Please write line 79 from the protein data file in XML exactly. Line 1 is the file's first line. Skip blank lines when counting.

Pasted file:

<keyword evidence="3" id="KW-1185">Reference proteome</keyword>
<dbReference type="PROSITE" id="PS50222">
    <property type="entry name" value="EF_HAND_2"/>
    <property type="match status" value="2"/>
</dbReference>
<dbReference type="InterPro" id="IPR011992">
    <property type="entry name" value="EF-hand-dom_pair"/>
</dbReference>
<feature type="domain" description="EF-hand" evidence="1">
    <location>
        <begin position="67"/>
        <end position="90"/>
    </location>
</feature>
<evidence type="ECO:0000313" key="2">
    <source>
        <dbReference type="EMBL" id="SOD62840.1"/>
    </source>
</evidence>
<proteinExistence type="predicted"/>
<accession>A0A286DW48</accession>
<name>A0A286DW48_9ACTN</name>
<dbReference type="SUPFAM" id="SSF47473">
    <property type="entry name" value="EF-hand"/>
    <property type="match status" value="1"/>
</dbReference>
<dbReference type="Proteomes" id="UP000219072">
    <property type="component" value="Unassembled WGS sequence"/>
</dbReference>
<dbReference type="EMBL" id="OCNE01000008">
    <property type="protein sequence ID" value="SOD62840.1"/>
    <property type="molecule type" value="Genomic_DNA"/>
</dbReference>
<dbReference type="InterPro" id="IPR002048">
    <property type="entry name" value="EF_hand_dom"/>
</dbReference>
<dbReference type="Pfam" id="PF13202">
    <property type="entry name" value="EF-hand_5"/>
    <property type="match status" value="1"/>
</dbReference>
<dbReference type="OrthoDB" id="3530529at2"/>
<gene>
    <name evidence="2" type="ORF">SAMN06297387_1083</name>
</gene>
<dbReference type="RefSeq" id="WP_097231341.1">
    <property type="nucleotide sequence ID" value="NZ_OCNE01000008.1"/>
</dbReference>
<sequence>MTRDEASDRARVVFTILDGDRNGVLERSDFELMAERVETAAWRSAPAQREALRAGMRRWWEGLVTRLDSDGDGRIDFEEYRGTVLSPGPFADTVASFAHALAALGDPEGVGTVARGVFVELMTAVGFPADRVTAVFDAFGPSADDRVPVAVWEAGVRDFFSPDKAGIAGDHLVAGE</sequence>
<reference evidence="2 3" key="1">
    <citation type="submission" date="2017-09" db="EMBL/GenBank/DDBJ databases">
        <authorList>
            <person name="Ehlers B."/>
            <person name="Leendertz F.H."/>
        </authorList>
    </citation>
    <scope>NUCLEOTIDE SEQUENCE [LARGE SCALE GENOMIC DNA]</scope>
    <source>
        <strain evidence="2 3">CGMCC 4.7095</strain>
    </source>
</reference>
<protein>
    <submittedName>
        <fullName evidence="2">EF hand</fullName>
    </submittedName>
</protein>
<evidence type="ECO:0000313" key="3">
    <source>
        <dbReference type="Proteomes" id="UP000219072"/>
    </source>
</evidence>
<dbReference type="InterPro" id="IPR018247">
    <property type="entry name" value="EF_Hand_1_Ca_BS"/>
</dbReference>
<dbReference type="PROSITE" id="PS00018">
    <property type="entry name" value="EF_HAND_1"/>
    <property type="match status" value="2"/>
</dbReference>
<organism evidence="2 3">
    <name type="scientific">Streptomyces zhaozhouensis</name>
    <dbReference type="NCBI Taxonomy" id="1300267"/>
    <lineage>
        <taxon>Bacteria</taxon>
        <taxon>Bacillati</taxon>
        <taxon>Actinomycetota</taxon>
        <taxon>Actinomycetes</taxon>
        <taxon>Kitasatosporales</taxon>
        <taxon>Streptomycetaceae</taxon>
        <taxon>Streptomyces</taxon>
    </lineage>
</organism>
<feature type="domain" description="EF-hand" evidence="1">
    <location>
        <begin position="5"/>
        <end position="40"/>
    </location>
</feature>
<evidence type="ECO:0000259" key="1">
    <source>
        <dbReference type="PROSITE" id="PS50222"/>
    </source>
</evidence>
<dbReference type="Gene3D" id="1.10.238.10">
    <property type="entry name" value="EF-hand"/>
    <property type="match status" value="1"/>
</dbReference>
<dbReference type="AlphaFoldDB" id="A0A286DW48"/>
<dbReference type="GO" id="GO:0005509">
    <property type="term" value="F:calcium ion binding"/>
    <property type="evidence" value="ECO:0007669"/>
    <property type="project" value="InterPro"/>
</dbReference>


    <name type="scientific">Streptomyces zhaozhouensis</name>